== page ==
John Coates, chairman of the IOC's coordination commission, says the IOC "didn't recognise any dates" that long-serving IOC member Dick Pound suggested would be a deadline for postponing the Games. "It's all proceeding to start on the 24th of July," Australian Olympic chief Coates told the Sydney Morning Herald.
The IOC says it is "fully committed" to holding the Tokyo Olympics and says there is no need for "drastic decisions" now. It says "any speculation at this moment would be counter-productive." The statement came as the executive board of the IOC began two-day teleconferences with athletes' representatives, national Olympic committees and international federations on the coronavirus crisis.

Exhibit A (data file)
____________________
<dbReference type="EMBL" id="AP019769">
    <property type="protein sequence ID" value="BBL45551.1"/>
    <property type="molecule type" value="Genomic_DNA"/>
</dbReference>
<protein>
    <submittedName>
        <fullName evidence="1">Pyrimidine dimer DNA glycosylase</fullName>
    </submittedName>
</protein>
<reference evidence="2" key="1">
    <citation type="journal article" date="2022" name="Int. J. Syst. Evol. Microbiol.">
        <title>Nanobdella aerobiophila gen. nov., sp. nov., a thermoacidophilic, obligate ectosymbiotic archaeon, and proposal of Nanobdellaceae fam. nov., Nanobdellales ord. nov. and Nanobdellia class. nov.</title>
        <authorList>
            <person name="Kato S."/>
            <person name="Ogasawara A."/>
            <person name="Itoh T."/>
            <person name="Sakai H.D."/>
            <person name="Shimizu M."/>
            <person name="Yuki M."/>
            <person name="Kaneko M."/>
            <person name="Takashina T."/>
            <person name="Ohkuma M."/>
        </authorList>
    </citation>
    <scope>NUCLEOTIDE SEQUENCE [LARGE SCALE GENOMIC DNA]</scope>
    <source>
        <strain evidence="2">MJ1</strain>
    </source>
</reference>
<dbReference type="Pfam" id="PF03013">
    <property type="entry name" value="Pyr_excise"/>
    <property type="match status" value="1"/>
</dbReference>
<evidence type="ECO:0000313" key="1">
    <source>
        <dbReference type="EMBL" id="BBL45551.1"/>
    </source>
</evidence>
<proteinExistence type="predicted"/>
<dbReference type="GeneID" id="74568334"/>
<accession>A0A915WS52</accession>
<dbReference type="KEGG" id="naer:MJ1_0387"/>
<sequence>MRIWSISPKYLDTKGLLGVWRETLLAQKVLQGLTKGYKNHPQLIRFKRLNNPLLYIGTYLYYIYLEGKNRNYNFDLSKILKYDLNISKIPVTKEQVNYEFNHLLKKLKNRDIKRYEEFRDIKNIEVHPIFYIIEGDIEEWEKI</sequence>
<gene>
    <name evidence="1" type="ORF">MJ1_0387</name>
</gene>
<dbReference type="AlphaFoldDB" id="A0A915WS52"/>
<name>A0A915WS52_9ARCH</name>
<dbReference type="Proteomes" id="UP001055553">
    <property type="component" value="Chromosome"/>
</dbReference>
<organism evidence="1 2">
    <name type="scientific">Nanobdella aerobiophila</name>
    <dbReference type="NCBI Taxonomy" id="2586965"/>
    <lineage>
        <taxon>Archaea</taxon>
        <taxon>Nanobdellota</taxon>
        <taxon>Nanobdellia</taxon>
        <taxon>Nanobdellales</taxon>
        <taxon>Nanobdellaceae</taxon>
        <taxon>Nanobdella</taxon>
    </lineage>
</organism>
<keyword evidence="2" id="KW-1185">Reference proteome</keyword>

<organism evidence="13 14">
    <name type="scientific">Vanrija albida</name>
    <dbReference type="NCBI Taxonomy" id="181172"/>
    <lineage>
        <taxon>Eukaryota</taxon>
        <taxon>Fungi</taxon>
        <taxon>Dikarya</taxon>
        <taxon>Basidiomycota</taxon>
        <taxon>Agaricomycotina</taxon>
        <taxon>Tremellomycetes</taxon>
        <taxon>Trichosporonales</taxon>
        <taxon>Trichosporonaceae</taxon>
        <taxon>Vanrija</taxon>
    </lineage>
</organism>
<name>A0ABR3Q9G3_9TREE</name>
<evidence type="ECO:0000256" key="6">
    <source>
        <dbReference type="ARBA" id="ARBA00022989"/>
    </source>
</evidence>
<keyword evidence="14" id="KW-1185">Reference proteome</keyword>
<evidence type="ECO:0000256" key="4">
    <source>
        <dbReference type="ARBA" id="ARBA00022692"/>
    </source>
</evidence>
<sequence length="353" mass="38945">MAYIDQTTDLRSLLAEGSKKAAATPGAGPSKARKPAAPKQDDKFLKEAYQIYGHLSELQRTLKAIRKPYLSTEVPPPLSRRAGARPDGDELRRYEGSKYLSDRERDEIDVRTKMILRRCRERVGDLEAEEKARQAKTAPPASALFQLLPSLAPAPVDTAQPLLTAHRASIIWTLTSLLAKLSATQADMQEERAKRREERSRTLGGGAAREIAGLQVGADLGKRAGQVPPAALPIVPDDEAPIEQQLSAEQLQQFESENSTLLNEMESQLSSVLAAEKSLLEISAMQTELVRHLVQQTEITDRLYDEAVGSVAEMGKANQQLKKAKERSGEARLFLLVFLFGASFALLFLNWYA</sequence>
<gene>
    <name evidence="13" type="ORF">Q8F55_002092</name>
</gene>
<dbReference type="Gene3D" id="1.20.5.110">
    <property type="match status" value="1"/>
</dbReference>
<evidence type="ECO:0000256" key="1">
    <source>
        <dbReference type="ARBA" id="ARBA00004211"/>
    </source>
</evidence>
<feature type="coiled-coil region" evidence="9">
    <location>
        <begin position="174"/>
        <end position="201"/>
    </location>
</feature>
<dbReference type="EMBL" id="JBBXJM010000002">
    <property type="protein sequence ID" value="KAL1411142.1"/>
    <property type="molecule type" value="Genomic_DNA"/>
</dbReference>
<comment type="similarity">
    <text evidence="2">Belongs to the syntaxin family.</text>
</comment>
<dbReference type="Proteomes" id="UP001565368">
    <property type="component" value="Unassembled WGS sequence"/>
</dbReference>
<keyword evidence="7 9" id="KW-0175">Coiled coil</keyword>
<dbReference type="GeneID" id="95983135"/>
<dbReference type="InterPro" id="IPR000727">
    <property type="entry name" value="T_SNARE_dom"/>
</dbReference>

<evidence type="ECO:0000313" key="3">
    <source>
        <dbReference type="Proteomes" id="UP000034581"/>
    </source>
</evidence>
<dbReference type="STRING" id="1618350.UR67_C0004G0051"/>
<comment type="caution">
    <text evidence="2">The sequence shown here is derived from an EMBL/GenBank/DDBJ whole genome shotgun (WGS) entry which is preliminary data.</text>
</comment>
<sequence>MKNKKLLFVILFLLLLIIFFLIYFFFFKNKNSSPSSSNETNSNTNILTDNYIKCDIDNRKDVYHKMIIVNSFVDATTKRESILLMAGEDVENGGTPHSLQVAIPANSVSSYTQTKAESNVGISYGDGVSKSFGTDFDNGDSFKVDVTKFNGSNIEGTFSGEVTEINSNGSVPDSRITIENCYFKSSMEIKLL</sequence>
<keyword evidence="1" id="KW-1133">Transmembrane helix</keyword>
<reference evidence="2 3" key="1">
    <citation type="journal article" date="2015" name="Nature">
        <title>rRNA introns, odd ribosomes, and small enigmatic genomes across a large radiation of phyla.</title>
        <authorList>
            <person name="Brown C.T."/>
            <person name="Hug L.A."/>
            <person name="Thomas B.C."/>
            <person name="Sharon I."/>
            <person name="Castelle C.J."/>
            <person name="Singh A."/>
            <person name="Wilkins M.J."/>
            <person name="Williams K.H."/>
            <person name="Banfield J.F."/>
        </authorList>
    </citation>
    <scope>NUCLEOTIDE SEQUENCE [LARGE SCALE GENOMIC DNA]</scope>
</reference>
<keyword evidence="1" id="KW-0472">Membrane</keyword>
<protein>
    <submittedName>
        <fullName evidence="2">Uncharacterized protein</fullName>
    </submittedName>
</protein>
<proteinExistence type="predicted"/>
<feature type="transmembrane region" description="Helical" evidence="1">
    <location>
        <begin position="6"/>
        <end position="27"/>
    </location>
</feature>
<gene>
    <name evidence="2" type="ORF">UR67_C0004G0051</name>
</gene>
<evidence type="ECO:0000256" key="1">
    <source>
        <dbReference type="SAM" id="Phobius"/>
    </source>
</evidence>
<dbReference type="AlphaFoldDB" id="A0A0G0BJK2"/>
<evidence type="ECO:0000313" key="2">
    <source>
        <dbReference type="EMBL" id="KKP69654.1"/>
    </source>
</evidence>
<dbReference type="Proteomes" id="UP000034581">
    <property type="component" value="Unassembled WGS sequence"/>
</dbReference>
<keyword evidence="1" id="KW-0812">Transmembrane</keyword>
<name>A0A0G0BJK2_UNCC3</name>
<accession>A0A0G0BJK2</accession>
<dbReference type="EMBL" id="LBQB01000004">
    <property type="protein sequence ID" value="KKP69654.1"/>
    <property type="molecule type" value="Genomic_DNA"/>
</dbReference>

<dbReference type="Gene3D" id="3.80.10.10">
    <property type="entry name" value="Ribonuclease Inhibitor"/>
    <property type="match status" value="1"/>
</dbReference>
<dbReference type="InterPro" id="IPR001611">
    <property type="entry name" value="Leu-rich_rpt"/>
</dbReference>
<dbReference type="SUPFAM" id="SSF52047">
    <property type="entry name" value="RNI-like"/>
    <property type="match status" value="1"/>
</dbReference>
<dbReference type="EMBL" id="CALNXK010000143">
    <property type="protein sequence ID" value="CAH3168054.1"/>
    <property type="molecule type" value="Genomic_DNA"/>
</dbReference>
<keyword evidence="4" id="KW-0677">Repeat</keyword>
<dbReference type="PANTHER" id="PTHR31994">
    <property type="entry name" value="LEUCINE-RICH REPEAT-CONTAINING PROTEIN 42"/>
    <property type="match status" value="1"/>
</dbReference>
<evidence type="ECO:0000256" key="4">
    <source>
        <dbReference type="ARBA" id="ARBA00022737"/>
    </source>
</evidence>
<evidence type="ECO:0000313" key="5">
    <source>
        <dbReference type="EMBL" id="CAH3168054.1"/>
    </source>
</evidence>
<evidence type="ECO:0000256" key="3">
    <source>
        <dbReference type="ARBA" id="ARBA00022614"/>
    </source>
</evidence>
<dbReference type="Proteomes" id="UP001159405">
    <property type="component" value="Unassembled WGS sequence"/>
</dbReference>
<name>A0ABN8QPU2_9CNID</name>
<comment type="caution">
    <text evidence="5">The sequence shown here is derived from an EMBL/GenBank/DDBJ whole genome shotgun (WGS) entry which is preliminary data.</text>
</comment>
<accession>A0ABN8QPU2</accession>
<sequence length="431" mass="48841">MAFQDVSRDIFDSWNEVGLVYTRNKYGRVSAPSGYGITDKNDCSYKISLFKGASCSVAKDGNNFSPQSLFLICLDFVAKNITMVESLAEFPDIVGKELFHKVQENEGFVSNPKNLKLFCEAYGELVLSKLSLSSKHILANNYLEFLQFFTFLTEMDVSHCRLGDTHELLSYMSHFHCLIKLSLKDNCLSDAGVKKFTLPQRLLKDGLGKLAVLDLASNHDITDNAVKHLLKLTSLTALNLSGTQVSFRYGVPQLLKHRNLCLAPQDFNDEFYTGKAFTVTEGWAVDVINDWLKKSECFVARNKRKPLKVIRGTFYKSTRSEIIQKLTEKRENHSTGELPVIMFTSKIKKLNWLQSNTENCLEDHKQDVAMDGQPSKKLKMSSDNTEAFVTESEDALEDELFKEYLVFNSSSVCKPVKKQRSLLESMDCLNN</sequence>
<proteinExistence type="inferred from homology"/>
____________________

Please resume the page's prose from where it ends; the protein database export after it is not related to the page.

The IOC responds to athletes' concerns over lack of training by saying it is "an exceptional situation which requires exceptional solutions." The IOC is "committed to finding a solution with the least negative impact for the athletes, while protecting the integrity of the competition and the athletes' health. No solution will be ideal in this situation, and this is why we are counting on the responsibility and solidarity of the athletes," an IOC spokesperson says.
IOC president Thomas Bach says cancelling the Games would "destroy the Olympic dream of 11,000 athletes from 206 national Olympic committees and the IOC refugee team. Such a cancellation would be the least fair solution." But a growing number of sports federations, led by the powerful US athletics and swim bodies, want the Games postponed, just as Olympic Committees from countries including Brazil and Norway.